NCMS Project #: 140439, 140456
Problem: Thin-walled components (common in nearly every military platform) are often over-engineered or buttressed with thicker metal reinforcements to handle the thermal load of conventional MIG and TIG joining. These countermeasures add significant unwanted weight to the platform and also increase the corrosion prone weld filler regions that results from conventional welding.
Benefit: DRW stands alone as a solid state welding technique that creates true metallic bonds that are of the same general metallurgy of the components to be joined, but, with the added benefit of being twice as strong due to its unique, overlapping interface geometry and its excellent resistant to typical weld joint corrosion.
Solution/Approach: This project seeks to develop and test a new solid state joining method called Deformation Resistance Welding (DRW) that does not melt the materials to be joined thus increasing dimensional accuracy, corrosion resistance, and weld cycle time.
Unlike conventional MIG or TIG welding, DRW employs an engineered “sliding” motion across the interfaces to be joining that collapses the bond surface asperities, under modest pressure and temperature (induced by simultaneous resistance energy), increasing the real area of contact and creating an excellent solid state bond.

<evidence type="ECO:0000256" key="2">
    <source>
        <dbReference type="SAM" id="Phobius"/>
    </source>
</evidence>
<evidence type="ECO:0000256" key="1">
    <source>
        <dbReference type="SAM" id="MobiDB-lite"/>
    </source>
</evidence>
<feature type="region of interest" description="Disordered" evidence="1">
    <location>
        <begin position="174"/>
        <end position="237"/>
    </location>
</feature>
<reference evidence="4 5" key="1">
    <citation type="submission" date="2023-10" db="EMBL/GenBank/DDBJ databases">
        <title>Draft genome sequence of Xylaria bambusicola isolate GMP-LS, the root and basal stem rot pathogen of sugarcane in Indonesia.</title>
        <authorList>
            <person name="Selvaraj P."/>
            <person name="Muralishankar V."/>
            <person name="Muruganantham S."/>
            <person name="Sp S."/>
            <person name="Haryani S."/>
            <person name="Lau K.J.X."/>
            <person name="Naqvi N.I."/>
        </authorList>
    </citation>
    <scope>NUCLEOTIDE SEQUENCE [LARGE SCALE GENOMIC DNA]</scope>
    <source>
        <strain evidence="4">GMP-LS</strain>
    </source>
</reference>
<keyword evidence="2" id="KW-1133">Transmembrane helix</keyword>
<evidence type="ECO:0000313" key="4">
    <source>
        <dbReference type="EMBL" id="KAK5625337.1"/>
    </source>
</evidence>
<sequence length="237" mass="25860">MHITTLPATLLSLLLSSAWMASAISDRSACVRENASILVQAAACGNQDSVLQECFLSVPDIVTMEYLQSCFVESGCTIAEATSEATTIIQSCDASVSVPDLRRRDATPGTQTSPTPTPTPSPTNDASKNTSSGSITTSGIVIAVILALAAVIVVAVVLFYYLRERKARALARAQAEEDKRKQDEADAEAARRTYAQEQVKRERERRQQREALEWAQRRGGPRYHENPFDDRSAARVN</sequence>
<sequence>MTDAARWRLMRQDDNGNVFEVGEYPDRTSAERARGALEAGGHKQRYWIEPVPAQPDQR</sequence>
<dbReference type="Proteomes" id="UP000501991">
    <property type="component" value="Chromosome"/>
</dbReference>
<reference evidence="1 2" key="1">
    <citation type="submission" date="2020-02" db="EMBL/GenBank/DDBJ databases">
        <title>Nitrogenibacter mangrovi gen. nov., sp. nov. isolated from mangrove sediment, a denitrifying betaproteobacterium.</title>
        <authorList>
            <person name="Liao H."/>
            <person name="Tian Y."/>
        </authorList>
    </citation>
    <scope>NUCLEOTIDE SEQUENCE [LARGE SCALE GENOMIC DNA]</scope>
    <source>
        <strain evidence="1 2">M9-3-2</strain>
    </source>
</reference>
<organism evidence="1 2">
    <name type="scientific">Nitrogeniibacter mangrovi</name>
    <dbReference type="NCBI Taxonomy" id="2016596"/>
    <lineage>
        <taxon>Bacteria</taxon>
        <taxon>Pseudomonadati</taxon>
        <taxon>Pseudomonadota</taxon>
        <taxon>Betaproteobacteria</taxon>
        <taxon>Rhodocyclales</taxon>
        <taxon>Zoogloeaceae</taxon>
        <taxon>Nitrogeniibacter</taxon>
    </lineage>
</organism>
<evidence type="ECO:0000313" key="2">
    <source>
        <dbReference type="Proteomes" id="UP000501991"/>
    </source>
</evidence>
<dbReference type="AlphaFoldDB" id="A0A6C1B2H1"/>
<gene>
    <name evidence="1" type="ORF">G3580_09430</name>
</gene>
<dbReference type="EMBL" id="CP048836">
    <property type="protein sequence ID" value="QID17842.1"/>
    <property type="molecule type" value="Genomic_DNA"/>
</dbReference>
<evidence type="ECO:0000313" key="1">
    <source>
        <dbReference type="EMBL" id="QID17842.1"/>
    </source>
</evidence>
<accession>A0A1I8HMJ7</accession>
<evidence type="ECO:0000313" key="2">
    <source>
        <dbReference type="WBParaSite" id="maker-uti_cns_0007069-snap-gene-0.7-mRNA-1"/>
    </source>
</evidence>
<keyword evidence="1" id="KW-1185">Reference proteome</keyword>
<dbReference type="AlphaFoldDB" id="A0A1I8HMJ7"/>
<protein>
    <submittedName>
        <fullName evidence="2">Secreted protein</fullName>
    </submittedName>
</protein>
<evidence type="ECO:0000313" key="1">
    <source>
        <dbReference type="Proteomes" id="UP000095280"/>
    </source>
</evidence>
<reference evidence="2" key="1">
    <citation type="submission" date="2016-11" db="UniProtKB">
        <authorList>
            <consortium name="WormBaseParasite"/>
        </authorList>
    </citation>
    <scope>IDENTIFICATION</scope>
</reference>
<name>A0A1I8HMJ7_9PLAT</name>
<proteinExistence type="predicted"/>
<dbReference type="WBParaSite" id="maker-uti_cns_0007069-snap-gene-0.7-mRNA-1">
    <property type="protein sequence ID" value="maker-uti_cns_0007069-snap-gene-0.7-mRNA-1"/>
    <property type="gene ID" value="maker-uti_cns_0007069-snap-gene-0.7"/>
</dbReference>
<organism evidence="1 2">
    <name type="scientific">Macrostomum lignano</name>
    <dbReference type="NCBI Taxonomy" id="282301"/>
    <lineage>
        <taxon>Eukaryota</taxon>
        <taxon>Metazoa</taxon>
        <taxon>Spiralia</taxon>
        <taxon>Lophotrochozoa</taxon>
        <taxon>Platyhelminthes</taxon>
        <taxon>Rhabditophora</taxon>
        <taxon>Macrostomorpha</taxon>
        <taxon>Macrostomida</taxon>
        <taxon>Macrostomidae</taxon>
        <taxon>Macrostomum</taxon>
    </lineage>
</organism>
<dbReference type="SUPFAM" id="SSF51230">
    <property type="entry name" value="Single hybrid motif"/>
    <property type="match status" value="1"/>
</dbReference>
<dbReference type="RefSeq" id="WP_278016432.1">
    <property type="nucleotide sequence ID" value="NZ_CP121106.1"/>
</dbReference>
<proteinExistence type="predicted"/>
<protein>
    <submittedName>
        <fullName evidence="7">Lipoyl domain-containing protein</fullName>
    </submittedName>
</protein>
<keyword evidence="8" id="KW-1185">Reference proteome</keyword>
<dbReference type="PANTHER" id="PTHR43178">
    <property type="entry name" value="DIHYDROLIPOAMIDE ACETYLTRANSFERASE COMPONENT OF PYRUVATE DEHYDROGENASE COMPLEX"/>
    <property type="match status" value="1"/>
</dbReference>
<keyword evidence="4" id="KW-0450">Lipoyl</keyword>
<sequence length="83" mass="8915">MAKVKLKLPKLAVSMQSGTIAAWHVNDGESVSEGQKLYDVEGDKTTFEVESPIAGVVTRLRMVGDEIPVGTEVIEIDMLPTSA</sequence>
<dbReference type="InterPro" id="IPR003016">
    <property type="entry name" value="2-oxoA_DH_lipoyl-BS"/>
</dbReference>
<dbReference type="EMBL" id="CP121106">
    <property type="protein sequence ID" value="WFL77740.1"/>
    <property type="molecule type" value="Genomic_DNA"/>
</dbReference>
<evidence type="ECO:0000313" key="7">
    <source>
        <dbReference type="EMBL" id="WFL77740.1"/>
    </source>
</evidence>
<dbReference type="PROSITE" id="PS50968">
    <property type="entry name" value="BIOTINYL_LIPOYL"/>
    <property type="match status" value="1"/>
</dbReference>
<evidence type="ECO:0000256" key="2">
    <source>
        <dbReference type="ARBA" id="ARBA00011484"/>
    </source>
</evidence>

Phase I redesigned the upper portion of the HMMWV cab structure to incorporate a DRW welded spaceframe which extended to the mid point of the B pillar.
Phase II seeks to leverage on the knowledgebase gained during Phase I but extend the design to a spaceframe which will completely replace the vehicle cab structure. Phase II will also incorporate an armored V hull design to improve underbody blast protection.
Impact on Warfighter: This fully organic capability not only ensures reduced external costs, but also ensures rapid utilization time necessary for urgent repair or fabrication programs.
- U.S. Marine Corps (Albany)
- U.S. Army (TARDEC)
- U.S. Marine Corps (PEO Land Systems)
- U.S. Marine Corps (PM Light Vehicles)
- U.S. Marine Corps (PM HMMWV)
- Pratt & Miller Engineering